The openness and optionality of the events creates a very inclusive atmosphere.
But the casualness does also have the potential to be a drawback of fraternity recruitment.
When the fraternity brothers were asked about whether they believed there were any cons to the recruitment process, Beta Theta Pi fraternity member Dylan Haessly ’15 of Rocky River, Ohio explained, “Obviously those signed up for fraternity rush can choose to only attend none, one, or all fraternity events, unlike with sorority rush, and that may create missed opportunities.” There has been talk by the IFC (The Interfraternity Council) about a redesigning of the rush process but there has been no official statement or action made.
Beta Theta Pi pledge Patrick Dunn ’17 from Saline, Michigan said, “Prior to rushing, I was on the fence about joining a fraternity, but the rush process definitely helped me to decide that if I were to get a bid I would join.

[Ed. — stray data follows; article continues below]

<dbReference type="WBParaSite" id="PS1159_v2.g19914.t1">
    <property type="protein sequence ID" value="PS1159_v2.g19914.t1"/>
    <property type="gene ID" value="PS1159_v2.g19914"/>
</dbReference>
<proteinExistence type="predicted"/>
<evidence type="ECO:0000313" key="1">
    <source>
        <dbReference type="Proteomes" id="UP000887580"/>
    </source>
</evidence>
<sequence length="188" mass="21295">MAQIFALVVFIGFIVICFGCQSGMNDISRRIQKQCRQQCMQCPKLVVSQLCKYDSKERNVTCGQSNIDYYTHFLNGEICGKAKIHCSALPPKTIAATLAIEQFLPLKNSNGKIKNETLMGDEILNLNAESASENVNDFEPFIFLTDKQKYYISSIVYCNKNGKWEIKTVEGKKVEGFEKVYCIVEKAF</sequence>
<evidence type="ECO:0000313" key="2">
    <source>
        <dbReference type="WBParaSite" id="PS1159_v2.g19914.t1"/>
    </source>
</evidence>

While sorority rush has only three distinct events, fraternity rush is a lot less structured.
“I like the frat rush process way more than the [sorority] rush process just because I feel like you can really become friends with and know the kids before they join rather then interviewing them and not being able to get to know them,” said Zach Rothschild ’15, a member of Delta Chi fraternity.
Vawter said, “We have also been trying to add a little bit more structure to it as well, though.
Popular ones, however, are group dinners, rock-climbing, broomball matches, golfing, and bowling.
Phi Delta Theta Briggs King ’15 from Evanston, Illinois recounted a bowling event they had.
Delta Chi pledge Hank Tran ’17 from Pittsburgh, Pennsylvania explained his experience with the process.
“You meet brothers of all kinds and connect on the basis of values, trust and passion.